Typography

Harvard Library’s typographic language is made up with two typefaces — Trueno and Lora. We selected these fonts not only because they are clean and legible, but also because they are open source which supports one of our guiding principles.

Trueno

Trueno is the primary typeface used on Harvard Library’s website. It originated from Montserrat and therefore has a similar look and feel. Trueno is used for primary headers, navigation, links, buttons, and callout text. Download it.

Trueno Bold

A B C D E F G H I J K L M N O P Q R S T U V W X Y Z
abcdefghijklmnopqrstuvwxyz1234567890

Trueno Semibold

A B C D E F G H I J K L M N O P Q R S T U V W X Y Z
abcdefghijklmnopqrstuvwxyz1234567890

Trueno Regular

A B C D E F G H I J K L M N O P Q R S T U V W X Y Z
abcdefghijklmnopqrstuvwxyz1234567890

Trueno Light

A B C D E F G H I J K L M N O P Q R S T U V W X Y Z
abcdefghijklmnopqrstuvwxyz1234567890

Trueno Ultralight

A B C D E F G H I J K L M N O P Q R S T U V W X Y Z
abcdefghijklmnopqrstuvwxyz1234567890

Lora

Lora is the secondary typeface used on Harvard Library’s website. It is a well-balanced contemporary serif with roots in calligraphy. It is a text typeface with moderate contrast well suited for body text. Lora is used for body text, subtitles, and quotes. Download it.

Lora Regular

A B C D E F G H I J K L M N O P Q R S T U V W X Y Z
abcdefghijklmnopqrstuvwxyz1234567890

Lora Italic

A B C D E F G H I J K L M N O P Q R S T U V W X Y Z
abcdefghijklmnopqrstuvwxyz1234567890

Lora Bold

A B C D E F G H I J K L M N O P Q R S T U V W X Y Z
abcdefghijklmnopqrstuvwxyz1234567890

Lora Bold Italic

A B C D E F G H I J K L M N O P Q R S T U V W X Y Z
abcdefghijklmnopqrstuvwxyz1234567890

Font Styles

H1 Header Text

Desktop: Trueno Bold, #1E1E1E, 60px, line-height 74px
Mobile: 32px, line-height 40px

H2 Header Text

Desktop: Trueno Bold, #1E1E1E, 32px, line-height 42px, uppercase, 
letter-spacing: 2.4px
Mobile: 24px, line-height 31px

H3 Header Text

Desktop & Mobile: Trueno Bold, #1E1E1E, 20px, line-height 30px, 
uppercase, letter-spacing: 1.5px

H4 Header Text

Desktop & Mobile: Trueno SemiBold, #1E1E1E, 20px, line-height 30px, 
uppercase, letter-spacing: 2.14px

H5 Header Text

Desktop & Mobile: Trueno SemiBold, #1E1E1E, 19px, line-height 29px

H6 Header Text

Desktop & Mobile: Trueno SemiBold, #1E1E1E, 16px, line-height 28px

Subtitle Text

Desktop: Lora Italic, #1E1E1E, 26px, line-height 40px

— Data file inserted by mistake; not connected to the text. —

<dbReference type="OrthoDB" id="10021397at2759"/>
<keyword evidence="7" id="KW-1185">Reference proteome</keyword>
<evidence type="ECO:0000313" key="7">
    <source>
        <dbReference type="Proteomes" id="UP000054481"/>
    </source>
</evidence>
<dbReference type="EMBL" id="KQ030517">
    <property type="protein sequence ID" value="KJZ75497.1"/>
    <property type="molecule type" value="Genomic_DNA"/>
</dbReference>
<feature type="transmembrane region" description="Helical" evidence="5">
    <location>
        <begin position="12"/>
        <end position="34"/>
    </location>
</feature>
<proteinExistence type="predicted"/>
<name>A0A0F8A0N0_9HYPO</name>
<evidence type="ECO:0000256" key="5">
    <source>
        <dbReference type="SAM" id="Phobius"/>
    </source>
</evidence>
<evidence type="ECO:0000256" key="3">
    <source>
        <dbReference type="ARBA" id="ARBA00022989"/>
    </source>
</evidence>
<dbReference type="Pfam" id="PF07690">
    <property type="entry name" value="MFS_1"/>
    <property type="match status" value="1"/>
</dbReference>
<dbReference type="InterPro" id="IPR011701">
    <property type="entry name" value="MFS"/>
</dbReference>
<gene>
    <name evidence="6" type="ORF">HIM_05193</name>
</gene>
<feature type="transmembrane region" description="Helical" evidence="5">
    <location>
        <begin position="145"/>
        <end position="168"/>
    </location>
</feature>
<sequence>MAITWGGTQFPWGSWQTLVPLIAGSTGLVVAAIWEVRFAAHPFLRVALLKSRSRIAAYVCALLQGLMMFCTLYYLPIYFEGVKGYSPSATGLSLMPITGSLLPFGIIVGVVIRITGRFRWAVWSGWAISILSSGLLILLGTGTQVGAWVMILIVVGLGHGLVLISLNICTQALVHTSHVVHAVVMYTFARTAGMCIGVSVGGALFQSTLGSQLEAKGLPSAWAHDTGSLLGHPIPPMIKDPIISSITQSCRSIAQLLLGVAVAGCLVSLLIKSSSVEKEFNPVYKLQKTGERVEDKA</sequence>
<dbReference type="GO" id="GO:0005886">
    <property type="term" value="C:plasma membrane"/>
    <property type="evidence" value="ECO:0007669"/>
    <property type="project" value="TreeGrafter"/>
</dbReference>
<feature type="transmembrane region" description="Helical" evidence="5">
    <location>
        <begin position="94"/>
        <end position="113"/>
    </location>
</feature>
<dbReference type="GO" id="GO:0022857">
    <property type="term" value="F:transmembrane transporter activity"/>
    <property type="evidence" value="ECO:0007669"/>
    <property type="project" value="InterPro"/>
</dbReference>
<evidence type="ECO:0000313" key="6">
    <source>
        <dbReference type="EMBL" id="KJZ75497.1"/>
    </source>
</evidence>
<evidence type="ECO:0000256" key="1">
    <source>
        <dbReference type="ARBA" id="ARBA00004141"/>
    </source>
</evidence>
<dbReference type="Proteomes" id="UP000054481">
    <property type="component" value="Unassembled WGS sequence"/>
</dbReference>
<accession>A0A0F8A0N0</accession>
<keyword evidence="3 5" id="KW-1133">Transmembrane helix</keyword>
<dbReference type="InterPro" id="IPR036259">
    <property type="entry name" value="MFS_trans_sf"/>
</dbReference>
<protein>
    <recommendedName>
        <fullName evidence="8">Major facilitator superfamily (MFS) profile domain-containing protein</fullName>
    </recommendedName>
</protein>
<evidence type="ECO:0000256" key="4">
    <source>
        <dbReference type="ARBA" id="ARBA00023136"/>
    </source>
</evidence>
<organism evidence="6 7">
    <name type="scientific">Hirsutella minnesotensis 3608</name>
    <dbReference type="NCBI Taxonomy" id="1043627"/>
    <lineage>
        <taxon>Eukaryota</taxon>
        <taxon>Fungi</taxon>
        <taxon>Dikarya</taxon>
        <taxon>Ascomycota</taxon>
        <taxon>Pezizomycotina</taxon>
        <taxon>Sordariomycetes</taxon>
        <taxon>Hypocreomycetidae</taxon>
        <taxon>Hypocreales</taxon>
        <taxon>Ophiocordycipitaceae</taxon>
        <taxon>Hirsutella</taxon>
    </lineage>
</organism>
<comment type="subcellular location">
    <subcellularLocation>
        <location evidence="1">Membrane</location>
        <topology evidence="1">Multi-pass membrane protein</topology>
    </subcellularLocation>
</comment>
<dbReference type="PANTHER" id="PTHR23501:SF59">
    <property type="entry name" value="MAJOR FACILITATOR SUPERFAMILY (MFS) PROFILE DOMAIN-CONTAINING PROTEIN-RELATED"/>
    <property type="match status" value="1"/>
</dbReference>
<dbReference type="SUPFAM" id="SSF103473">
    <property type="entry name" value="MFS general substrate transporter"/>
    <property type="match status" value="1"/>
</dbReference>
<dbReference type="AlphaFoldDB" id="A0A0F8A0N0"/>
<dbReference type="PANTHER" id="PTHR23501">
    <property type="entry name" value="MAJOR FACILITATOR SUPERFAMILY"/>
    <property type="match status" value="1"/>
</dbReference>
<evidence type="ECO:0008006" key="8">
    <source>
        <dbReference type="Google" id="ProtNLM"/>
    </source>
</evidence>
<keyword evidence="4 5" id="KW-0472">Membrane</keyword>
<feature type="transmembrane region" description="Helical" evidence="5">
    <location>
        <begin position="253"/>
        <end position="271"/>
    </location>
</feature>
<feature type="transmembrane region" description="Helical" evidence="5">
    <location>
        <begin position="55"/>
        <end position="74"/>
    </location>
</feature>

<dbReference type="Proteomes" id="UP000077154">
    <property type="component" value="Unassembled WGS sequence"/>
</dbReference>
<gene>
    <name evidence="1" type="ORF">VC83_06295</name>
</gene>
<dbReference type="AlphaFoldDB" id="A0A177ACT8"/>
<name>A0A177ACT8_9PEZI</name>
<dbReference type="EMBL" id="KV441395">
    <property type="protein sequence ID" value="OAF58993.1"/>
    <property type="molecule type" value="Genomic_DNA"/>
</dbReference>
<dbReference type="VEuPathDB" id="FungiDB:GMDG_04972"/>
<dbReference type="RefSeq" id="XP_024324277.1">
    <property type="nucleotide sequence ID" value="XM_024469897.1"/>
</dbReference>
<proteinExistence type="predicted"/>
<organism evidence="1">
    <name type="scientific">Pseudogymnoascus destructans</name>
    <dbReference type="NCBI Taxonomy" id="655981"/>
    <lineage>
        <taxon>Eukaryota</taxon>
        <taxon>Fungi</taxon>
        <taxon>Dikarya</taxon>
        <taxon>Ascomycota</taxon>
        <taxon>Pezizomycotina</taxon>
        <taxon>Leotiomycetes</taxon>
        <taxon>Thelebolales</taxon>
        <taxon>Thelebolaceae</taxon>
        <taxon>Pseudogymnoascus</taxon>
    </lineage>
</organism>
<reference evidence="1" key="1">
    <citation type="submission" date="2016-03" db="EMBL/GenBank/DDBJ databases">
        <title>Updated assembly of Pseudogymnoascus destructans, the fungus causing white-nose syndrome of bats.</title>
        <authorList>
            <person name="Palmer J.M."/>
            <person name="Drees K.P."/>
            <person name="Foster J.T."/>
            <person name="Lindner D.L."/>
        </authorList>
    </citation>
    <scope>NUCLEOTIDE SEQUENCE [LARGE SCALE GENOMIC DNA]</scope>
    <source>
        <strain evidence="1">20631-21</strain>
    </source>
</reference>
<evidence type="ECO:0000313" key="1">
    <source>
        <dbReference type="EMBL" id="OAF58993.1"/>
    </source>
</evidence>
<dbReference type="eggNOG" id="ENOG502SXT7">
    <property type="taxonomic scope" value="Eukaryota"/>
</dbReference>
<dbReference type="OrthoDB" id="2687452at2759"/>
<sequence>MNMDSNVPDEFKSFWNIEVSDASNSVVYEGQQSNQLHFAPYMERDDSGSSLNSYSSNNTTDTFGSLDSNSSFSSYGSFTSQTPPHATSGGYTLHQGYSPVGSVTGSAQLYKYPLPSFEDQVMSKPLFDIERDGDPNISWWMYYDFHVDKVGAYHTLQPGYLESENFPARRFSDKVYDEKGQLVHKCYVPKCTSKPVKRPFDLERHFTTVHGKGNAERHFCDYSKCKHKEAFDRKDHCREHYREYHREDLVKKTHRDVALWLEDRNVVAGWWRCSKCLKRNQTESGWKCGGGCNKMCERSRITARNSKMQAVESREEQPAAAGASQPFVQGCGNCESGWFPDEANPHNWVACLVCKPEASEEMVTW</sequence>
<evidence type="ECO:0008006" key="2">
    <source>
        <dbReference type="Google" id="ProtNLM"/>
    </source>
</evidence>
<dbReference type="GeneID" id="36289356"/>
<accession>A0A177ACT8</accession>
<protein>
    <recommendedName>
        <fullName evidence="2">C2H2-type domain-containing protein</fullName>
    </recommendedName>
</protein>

Mobile: 22px, line-height 34px

Supporting large text

Desktop: Trueno Light, #1E1E1E, 25px, line-height 42px
Mobile: 22px, line-height 38px

Paragraph text. Lorem ipsum dolor sit amet, consectetur adipiscing elit. Sed dui nisi, congue sit amet mauris non, placerat tincidunt mauris. Maecenas sit amet nulla non sem rutrum tincidunt eget eget magna. Curabitur gravida blandit semper.

Desktop: Lora Regular, #414141, 19px, line-height 32px
Mobile: 17px, line-height 29px

Small paragraph text. Lorem ipsum dolor sit amet, consectetur adipiscing elit. Sed dui nisi, congue sit amet mauris non, placerat tincidunt mauris. Maecenas sit amet nulla non sem rutrum tincidunt eget eget magna. Curabitur gravida blandit semper.

Desktop & Mobile: Lora Regular, #414141, 15px, line-height 26px

Iconography

A thoughtful iconography system adds visual context and helps guide users successfully through a web experience. Iconography can be helpful to aid audiences who speak different languages, as the right icon can convey an idea in seconds and transcends language barriers.

We use the Google Material Icon Set as much as possible on the Harvard Library website. In cases where we need a specific icon that isn’t available by that set, we source icons from The Noun Project, or create a custom icon.

Large icons are used in some of our calls-to-action and appear in the Crimson to Cambridge Red gradient. Large icons are also used in the hero area of certain page types, displaying in 
light gray.
Icons are used to represent more common items such as external links, contact information, library features and amenities, library hours, and social media. Small icons are also often paired with text as a quick reference to provide context.
Icons are used to represent some of Harvard Library’s content types, including "How To" content types, service content types, and tool content types. These icons appear in yellow.

Photography

Harvard Library uses several different types of photography. Here are some guidelines around how to select photos for each.

Background Images

Background images provide visual interest, segment vertical sections of the website from others, and generally prevent the website from being a big, hard-to-read wall of text. They appear in many places on the Harvard Library website, including some page headers, featured content, full-width call-to-action components, and Harvard Library collections.

For hero background photos, use images without a central focal point (e.g. photos of scenery, landscapes, skylines, buildings, crowds), so text overlays aren’t difficult to read and they don’t distract users. Only use full-color images (i.e. no black-and-white, no sepia-tone, no filters). The recommended width is 1600px.

In-Context Images

In-context images are used to help support surrounding information on the page with visual context. Don’t add them unless they are relevant and improve the content. Extraneous imagery is distracting and can even confuse users.

Photo example
f

Photos of People

Photos of people should be candid and feel authentic. Avoid using posed photos or photos where people are looking directly into the camera, as these feel staged.